Our active Bullitt County Chamber of Commerce, tries to have a "Chamber Break" each month, in which a Chamber business member plays host for other members to come, see the host site, and "network". This month, the Museum and the Genealogical Society was host for the first time. I thought it went quite well! Genalogical Society President Barbara Bailey, along with Volunteers Shirley Miller, Judy Richardson, (oh my, I'm afraid I have forgotten someone) prepared very nice home-made refreshments. Ken Bailey, Jose' Rosario, and Bob Cline staffed the display rooms to aid visitors. We had about thirty or so visitors and it was a good event.
>>Mt. Washington Spring Festival booth. We will had a museum information booth at the Mt. Washington Spring Festival May 10. It was windy early on but turned into a fine day with hundreds of attendees.
>> Booth at Rest Stop. Volunteers Bob Cline and Betty Darnell set up and staffed a Museum booth at the tourism/rest stop beside Interstate 65 south of Shepherdsville for a day, as part of a state tourism day, giving out many leaflets and making many contacts for Bullitt County.
>> Cemetery Documentation Team continues work. Our award-winning cemetery team of Volunteers continues its fine work, documenting several more cemeteries this month, and answering a growing list of calls and e-mails. Read on for details.
>> Group visits Ft. Knox Patton Museum event and Ft. Knox cemeteries. Several of our Volunteers and Gen. Society members took the Memorial Day opportunity (the Ft. Knox military reservation is opened for just one day a year, Memorial Day, for visitation of the many old family grave yards) and visited several grave sites and to attend a special Ft. Knox display about the cemeteries.
>>Web Site Additions. Our web site is as dynamic as any I know. This month, we've added an updated list of documented cemeteries; updated the Timeline; added the "In Memoriam" list; and added a transcribed "Benjamin Frye vs. John Essry Land Dispute".
For Your Information...
>> Historically thinking, I like the saying, "Much that once was is lost, for none now live who remember it". I know the source of it, and you might be surprised who it is and where it was used. But I'm leaving this one for you as a challenge. You tell me who the author is. Write me with an answer!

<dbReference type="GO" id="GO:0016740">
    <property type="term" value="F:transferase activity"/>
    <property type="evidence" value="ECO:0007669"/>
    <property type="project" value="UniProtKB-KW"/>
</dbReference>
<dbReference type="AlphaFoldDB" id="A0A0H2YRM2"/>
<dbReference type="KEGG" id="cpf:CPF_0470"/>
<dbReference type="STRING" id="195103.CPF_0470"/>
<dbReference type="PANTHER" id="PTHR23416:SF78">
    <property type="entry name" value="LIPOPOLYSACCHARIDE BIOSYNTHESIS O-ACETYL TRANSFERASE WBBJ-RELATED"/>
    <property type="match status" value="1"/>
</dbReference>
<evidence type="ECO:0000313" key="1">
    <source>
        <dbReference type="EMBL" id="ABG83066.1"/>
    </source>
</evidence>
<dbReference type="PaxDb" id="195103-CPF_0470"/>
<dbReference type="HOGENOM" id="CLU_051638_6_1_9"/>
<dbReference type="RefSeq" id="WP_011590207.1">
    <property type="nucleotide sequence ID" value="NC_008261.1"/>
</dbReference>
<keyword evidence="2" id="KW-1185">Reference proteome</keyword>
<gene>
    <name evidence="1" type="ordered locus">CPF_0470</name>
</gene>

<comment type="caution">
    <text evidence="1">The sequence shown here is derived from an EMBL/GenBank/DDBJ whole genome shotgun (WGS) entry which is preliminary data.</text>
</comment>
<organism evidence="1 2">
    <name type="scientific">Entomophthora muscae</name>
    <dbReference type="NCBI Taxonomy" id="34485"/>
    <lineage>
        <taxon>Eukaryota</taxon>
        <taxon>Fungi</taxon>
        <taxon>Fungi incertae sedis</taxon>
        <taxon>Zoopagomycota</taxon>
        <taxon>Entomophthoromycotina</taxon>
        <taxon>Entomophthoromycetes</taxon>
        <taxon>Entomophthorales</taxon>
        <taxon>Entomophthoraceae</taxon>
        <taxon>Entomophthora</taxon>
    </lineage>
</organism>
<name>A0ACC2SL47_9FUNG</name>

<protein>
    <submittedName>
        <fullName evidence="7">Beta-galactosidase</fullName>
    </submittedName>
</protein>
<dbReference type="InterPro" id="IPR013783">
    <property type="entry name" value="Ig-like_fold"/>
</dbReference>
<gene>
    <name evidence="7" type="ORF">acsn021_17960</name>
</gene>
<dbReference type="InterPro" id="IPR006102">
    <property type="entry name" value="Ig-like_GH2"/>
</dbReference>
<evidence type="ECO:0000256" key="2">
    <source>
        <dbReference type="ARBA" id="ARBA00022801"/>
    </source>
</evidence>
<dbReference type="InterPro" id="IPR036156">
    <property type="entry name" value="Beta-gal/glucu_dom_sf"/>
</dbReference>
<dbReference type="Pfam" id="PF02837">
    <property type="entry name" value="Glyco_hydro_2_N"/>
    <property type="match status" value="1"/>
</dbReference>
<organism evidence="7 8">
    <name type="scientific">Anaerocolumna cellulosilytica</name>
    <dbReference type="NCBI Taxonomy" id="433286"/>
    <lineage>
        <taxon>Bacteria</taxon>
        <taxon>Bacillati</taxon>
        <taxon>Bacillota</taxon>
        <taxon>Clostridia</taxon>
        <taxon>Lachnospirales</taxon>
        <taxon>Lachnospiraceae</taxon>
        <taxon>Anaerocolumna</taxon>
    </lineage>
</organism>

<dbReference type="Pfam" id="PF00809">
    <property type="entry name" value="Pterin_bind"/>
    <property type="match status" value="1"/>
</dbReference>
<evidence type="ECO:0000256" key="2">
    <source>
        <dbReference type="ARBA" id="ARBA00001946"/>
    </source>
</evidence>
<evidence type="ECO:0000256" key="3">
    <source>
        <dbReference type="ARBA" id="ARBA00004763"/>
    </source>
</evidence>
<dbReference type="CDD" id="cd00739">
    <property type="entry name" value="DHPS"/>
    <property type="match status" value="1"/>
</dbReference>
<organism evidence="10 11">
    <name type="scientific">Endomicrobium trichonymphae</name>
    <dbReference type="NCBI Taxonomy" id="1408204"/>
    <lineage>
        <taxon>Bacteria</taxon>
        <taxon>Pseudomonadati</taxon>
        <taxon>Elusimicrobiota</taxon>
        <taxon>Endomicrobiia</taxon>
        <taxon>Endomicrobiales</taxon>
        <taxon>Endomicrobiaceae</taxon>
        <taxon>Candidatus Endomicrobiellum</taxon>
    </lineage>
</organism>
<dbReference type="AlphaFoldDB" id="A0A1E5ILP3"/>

Finally... Anti-Gambling provision in the Kentucky Constitution
Whether you are "pro" or "anti" gambling, I thought the following history might be helpful in understanding the situation as it exists in Kentucky today.
Some of our museum Friends who do not live in Kentucky might not know that the issue of gambling and casinos has been a hot topic around here for many years. Betting on horse races, and some forms of charitable gambling, has, I suppose, always been legal in the state. Lotteries had been outlawed from 1890 until sometime in the 1990's when a change was made in the state constitution allowing that.
Casinos, and, it is generally thought, most other forms of gambling, are still banned by the state constitution.
But few people know the story of why Kentucky took the steps to not only create a law against gambling, but to go so far as to place it in the Constitution (a much harder thing to do, and to undo).
Well, as it has been told to me, a groundswell arose around a good portion of the country in the late 1800's against gambling because of massive corruption involved with what was known as the Louisiana Lottery that fleeced millions of dollars from the public. The corruption seemed to reach high levels of government and business, and, up to that time, anyone who opposed it did so at much personal risk.
But the realization by the general public of the broad corruption going on at the time allowed anti-gambling reformers to get widespread support for the first time.
About that same time, as it happened, Kentucky was writing a new state Constitution (its fourth), so things seemed to just come together for the reformers in two ways.
First was the groundswell of public opinion realizing they were getting fleeced, or worse. And second was that the new constitution was being written, and in unusually specific terms. Many items that would normally be covered by administrative law were instead added directly into the Constitution. For example, salaries for county officials were spelled out, with no allowance for inflation, etc.
The state has both suffered and benefited by such specific text ever since.
The members of the constitutional convention reluctantly supported the anti-gambling reformers because of the public outcry, and so it became part of what we have today. But, I am told, finalizing the document took longer than expected because at times getting a quorum was difficult. Some members would leave Frankfort in late morning to go to Lexington and spend the day gambling at the races!
Thank you for being a Friend of Bullitt County History.